On June 25, 2020 Dr. Karen Alpert and I did a series of podcasts where we discussed how renunication will affect your interaction with the US tax system. The key point is that you will still be taxable by the United States on US source income. What does that mean? Under what circumstances could renunication of US citizenhip actually increase your US tax liability?
Should other nations be permitted to impose taxation on U.S. citizens or corporations?
At first blush, the question sounds absurd. Is there something about being a U.S. citizen that should exempt individuals from taxation in or by a another country? Some time ago, this question was explored in a discussion on a Facebook group. Interestingly, most participants thought the discussion was absurd and did not take it seriously. But truth can be stranger than fiction. When it comes to taxation there can be some benefits to being a U.S. citizen. In fact, in certain cases, U.S. citizenship can act as a “cloaking device” – a device that shields you from taxation in another country.
The two certainties are “death and taxes” …
It’s in the area of “death” where U.S. citizenship can be helpful. Sometimes it can be to your benefit to die as a U.S. citizen. Sometimes U.S. citizenship can be helpful when somebody dies leaving you part of their estate.
What follows are some categories where U.S. citizenship can protect you from taxation. These possibilities should be considered prior to renouncing U.S. citizenship. Continue reading →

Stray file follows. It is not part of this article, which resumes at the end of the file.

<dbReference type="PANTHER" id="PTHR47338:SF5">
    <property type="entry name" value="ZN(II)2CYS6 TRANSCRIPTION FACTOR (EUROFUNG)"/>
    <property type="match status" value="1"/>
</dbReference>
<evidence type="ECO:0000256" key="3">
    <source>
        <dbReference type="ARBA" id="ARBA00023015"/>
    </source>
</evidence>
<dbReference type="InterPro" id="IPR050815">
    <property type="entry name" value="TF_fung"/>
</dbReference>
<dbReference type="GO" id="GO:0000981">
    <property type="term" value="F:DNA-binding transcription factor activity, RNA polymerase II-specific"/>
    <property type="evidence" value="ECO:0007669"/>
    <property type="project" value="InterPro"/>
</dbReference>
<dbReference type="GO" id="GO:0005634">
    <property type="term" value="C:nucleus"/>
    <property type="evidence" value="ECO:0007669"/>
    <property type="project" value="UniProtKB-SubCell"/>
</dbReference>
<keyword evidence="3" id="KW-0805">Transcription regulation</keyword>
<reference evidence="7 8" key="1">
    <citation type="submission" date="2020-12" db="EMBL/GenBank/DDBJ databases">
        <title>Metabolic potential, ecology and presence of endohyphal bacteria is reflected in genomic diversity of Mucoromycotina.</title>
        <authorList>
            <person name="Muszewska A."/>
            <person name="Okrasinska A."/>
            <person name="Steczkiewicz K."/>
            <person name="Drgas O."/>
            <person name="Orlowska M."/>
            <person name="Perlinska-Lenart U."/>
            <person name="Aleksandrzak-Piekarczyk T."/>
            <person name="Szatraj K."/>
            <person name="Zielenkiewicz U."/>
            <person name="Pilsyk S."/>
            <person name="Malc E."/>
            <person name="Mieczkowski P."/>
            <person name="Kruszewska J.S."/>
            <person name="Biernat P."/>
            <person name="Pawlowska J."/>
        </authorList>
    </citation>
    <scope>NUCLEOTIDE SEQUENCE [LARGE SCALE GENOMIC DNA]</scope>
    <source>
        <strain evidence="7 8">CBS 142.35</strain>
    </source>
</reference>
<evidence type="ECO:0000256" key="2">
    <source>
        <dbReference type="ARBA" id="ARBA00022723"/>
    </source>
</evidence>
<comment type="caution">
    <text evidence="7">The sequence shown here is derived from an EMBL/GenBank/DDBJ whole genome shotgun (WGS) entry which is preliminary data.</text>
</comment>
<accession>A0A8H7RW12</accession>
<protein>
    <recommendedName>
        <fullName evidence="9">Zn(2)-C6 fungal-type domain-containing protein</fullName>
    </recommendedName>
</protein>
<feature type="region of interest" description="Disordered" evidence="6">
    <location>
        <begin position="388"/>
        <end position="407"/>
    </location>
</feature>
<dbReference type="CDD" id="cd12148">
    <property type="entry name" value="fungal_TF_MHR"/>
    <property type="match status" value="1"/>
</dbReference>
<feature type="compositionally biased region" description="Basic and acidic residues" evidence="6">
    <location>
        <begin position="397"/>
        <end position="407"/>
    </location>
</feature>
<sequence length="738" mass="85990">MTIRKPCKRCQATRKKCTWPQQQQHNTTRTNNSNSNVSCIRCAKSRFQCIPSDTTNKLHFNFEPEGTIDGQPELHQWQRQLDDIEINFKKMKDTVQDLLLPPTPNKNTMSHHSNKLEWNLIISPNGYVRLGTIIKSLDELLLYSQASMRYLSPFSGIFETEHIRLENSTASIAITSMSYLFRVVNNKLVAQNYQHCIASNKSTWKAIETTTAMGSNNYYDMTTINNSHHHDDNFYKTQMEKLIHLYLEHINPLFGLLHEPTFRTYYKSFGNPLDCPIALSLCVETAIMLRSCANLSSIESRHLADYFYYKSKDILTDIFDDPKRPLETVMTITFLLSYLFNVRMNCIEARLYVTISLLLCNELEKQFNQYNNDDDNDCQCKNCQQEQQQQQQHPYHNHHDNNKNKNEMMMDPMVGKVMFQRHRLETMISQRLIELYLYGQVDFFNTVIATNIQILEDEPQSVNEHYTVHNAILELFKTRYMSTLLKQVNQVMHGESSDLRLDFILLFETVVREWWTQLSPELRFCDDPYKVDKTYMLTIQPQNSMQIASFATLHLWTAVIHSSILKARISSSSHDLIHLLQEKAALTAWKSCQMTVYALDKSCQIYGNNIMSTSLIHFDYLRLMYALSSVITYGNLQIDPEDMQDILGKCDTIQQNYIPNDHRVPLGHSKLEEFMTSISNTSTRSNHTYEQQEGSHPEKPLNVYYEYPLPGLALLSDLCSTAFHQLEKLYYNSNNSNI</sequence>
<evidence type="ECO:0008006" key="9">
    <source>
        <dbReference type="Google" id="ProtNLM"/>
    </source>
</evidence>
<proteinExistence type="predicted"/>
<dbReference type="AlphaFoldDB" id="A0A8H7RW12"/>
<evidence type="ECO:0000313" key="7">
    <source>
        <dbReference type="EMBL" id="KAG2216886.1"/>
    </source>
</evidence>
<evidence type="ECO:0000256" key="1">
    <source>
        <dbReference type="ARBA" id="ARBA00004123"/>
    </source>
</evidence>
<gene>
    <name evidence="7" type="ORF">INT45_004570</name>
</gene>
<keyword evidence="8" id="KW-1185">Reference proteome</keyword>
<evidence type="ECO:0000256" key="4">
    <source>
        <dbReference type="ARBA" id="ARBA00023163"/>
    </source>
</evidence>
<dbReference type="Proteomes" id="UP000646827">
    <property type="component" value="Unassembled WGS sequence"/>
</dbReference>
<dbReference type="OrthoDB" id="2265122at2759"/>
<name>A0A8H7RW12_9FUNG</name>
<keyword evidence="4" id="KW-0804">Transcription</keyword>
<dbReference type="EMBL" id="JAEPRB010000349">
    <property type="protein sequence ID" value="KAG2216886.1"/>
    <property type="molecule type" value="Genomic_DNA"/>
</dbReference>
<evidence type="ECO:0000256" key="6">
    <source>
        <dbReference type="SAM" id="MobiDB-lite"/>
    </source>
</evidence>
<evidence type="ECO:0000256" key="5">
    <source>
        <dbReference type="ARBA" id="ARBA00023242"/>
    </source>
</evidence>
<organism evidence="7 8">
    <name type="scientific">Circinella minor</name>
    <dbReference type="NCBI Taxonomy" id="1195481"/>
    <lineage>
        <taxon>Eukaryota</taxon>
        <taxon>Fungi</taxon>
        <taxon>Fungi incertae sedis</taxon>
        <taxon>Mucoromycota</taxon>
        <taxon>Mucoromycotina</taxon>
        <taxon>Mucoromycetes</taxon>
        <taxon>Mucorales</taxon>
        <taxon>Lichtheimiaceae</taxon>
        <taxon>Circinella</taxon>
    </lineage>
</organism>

Introduction – Two kinds of tax systems – Two kinds of “tax residency”
Title 26, the Internal Revenue Code of the United States is composed of twelve subtitles. Subtitle A deals with “Income Taxes”. Subtitle B deals with “Estate and Gift Taxes” AKA the “transfer tax regime”. The two subtitles are administered separately. They also have different definitions of “tax residence”. Continue reading →
What is domicile? About domicile …
Domicile is an old “common law” concept. Domicile is NOT the same as “residency” (although it might include residency). Domicile is NOT the same as “citizenship” (although one could be a citizen of the country where one is domiciled). Domicile is a concept that refers to one’s permanent home and point of reference. Different jurisdictions might have differing definitions of domicile. It is also a concept that is relevant for a variety of purposes. Why might domicile matter?
Learning about domicile …
Much has been written about domicile. Here is a fantastic article written on domicile that was presented in 2011 at an ABA convention. It doesn’t get better than this: domicile ABA Meeting 2011 Let me offer 5 key points from this article:
Domicile as the definition of “tax residency” for U.S. Estate and Gift tax purposes How do we know that “residence” for Estate and Gift Tax purposes means “domicile”?
The answer is found in the Treasury Regulations – Specifically Reg. 25.2501-1(b) which defines “residency” for Estate and Gift Tax purposes as follows:
(b)Resident. A resident is an individual who has his domicile in the United States at the time of the gift. For this purpose the United States includes the States and the District of Columbia. The term also includes the Territories of Alaska and Hawaii prior to admission as a State. See section 7701(a)(9). All other individuals are nonresidents. A person acquires a domicile in a place by living there, for even a brief period of time, with no definite present intention of moving therefrom. Residence without the requisite intention to remain indefinitely will not constitute domicile, nor will intention to change domicile effect such a change unless accompanied by actual removal.
Please note that different jurisdictions may define “domicile” differently. Conclusion …
“Domicile” is largely a “subjective” concept that is proven by “objective” evidence.
Domicile matters! John Richardson